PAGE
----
thyroid cancer

WHO 2022 Classification of Thyroid Neoplasms

The World Health Organization (WHO) has released the 5th edition of the WHO Classification of Endocrine and Neuroendocrine Tumors, with updates relating to the thyroid gland.

The 5th edition divides thyroid tumors into new categories to provide a clearer understanding of their cell of origin, pathologic features, molecular classification, and biological behavior.

The most common thyroid tumors, follicular-cell–derived tumors, are now divided into 3 categories: benign, low-risk, and malignant neoplasms. Benign tumors include follicular adenoma and its variants, such as those with papillary architecture. Non-invasive follicular thyroid neoplasm with papillary-like nuclear features, thyroid tumors of uncertain malignant potential, and hyalinizing trabecular tumor are among the low-risk follicular-cell–derived neoplasms included.

Malignant follicular-cell–derived neoplasms are now stratified on the basis of their molecular profile and aggressiveness. Papillary thyroid carcinomas (PTCs) have many morphological subtypes and are classified as BRAF-like malignancies. In contrast, invasive encapsulated follicular variant PTC and follicular thyroid carcinoma are classified as RAS-like malignancies.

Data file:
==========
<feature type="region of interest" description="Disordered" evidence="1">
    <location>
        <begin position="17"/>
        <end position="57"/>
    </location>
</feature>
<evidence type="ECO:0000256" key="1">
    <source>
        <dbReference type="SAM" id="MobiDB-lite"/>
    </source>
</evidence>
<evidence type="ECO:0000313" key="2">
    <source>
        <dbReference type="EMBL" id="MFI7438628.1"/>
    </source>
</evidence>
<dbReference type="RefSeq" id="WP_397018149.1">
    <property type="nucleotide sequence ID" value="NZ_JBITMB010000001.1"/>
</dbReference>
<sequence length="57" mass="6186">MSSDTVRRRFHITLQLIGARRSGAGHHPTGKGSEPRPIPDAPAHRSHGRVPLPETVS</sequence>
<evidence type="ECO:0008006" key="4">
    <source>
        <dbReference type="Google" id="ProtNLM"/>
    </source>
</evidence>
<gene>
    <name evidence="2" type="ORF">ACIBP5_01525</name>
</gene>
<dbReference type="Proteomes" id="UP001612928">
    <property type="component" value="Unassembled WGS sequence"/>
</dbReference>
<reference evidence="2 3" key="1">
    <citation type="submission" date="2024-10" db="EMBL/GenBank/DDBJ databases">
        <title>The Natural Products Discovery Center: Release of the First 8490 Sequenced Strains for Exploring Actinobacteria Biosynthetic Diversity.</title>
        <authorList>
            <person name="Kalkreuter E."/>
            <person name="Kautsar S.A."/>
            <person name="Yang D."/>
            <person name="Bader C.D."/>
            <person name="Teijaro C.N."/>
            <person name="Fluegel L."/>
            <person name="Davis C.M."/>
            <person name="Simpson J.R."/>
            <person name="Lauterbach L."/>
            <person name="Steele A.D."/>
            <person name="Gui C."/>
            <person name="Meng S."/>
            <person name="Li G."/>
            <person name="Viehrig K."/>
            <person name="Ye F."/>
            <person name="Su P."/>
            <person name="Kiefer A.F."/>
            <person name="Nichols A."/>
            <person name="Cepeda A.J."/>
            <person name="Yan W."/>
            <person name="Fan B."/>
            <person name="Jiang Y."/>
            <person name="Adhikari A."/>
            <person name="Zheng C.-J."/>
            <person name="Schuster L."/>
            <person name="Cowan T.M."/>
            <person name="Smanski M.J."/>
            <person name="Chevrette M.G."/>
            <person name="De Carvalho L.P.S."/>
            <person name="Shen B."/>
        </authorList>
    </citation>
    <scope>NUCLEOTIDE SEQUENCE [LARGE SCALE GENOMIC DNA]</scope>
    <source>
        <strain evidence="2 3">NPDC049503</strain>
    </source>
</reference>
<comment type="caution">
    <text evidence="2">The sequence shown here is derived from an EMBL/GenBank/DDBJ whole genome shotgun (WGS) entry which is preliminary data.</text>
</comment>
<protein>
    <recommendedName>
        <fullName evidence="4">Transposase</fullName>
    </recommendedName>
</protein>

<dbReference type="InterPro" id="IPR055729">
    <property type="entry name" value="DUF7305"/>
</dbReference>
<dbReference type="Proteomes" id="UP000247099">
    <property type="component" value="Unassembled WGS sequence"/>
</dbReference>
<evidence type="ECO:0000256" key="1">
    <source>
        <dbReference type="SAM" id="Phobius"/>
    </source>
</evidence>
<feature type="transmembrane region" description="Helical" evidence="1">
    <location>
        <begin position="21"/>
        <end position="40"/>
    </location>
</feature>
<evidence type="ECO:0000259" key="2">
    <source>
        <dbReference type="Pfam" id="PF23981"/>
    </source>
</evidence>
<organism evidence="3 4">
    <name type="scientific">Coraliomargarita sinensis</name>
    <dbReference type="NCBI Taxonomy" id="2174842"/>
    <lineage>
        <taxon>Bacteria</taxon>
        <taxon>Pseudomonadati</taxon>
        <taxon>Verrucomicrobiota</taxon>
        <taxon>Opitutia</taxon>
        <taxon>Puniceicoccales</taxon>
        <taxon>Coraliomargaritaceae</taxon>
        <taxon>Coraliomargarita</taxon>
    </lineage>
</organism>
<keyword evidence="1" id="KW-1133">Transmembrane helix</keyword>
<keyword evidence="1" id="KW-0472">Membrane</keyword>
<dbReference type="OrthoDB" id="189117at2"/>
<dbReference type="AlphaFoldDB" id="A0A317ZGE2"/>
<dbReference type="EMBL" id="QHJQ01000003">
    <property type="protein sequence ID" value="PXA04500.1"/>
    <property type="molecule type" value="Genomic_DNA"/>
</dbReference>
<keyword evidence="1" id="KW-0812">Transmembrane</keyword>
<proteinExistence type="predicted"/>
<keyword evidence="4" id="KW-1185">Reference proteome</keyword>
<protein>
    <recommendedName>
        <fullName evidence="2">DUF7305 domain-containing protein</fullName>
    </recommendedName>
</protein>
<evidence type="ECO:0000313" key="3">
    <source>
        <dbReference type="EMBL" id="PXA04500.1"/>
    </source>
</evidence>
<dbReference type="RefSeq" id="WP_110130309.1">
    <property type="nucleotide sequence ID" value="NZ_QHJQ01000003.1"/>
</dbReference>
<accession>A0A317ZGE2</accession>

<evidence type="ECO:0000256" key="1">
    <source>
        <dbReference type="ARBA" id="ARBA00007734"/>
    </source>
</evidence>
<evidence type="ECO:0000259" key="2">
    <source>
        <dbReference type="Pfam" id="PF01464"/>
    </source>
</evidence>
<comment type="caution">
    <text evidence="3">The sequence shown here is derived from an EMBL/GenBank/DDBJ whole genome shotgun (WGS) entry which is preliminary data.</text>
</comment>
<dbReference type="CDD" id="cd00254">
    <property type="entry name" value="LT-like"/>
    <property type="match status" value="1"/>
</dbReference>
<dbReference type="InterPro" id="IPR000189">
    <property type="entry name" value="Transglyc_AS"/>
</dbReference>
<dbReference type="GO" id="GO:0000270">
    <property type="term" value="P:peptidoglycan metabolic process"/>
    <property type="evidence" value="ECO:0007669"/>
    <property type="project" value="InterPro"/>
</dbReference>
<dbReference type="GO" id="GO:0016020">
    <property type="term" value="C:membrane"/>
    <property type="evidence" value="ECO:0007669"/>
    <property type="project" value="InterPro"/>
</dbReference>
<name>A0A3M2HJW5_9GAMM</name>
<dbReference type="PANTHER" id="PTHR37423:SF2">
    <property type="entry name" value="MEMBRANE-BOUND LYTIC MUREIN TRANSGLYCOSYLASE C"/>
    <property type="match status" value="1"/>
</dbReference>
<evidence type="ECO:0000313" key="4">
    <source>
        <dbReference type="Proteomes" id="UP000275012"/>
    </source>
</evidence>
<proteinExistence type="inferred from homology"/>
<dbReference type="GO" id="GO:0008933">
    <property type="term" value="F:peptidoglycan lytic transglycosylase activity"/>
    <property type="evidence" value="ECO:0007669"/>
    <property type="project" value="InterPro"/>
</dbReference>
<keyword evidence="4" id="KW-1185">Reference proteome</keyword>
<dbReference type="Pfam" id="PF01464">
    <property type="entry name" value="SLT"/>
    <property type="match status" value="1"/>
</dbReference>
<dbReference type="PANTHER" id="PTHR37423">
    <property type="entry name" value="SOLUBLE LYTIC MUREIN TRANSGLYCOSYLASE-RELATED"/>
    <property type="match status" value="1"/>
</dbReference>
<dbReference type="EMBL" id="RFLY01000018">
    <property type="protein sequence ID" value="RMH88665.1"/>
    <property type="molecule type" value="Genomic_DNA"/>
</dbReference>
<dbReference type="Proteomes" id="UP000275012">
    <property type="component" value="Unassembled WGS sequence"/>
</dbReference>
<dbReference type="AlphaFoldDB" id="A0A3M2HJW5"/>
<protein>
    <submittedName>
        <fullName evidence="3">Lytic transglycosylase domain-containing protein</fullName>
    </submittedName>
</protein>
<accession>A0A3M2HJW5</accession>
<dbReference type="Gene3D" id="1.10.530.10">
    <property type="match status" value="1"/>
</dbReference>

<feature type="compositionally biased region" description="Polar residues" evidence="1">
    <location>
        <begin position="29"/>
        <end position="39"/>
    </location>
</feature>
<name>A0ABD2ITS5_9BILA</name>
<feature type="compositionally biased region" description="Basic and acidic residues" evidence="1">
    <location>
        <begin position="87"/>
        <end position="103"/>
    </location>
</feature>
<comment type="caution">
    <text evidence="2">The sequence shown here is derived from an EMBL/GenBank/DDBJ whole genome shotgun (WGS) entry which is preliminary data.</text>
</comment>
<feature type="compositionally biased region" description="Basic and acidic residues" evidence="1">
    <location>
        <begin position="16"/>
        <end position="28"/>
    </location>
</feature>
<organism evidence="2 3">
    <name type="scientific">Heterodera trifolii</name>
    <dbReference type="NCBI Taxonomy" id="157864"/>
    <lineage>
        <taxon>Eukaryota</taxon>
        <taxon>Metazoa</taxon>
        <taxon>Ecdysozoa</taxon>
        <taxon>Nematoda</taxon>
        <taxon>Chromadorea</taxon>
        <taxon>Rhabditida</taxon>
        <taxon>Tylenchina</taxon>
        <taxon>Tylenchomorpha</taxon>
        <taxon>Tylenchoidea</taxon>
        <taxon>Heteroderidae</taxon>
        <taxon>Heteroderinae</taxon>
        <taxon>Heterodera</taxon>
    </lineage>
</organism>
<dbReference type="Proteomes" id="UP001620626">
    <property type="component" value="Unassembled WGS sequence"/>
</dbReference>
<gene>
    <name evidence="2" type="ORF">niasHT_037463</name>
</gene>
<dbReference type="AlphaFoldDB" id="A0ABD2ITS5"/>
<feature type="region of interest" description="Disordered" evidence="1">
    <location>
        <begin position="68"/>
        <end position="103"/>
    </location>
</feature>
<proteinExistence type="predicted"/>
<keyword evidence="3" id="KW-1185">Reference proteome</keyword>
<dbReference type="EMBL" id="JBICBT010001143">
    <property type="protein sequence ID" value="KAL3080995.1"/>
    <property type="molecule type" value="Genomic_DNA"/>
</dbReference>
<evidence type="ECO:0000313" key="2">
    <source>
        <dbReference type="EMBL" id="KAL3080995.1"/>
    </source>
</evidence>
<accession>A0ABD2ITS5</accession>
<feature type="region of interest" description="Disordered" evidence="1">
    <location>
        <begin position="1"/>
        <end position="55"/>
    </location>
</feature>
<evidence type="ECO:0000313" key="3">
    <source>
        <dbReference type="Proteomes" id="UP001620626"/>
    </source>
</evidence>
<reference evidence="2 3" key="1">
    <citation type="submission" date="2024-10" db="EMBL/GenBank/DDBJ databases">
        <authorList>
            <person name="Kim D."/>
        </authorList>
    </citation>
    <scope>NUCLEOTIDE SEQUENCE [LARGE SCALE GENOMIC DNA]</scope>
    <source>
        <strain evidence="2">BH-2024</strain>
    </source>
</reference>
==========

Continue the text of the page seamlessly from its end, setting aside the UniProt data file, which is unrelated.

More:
For papillary microcarcinomas, the new classification requires detailed subtyping like that required for tumors greater than 1 cm. This edition also recommends not designating these carcinomas or cribriform-morular thyroid carcinoma as a PTC subtype. In addition, using the term “Hürthle cell” is discouraged.

Furthermore, the 2022 edition does not refer to oncocytic carcinoma as a distinct entity; in the new classification, this term refers to oncocytic follicular-cell–derived neoplasms that lack characteristic nuclear features of PTC and high-grade features. In the new edition, high-grade follicular-cell–derived cancers encompass both poorly differentiated carcinoma and high-grade differentiated thyroid carcinomas.

Squamous cell carcinoma of the thyroid is now classified as a subtype of anaplastic thyroid carcinoma, the most undifferentiated form. The new classification also introduces a grading system for medullary thyroid carcinomas based on mitotic count, tumor necrosis, and Ki67 labeling index. Finally, several unusual neoplasms have been categorized into new sections on the basis of their cytogenesis.

“The current classification also emphasized the value of biomarkers that may aid diagnosis and provide prognostic information,” authors noted.


—Ellen Kurek



Baloch ZW, Asa SL, Barletta JA, et al. Overview of the 2022 WHO Classification of Thyroid Neoplasms. Endocrine Pathol. 2022;33:27-63. doi:10.1007/s12022-022-09707-3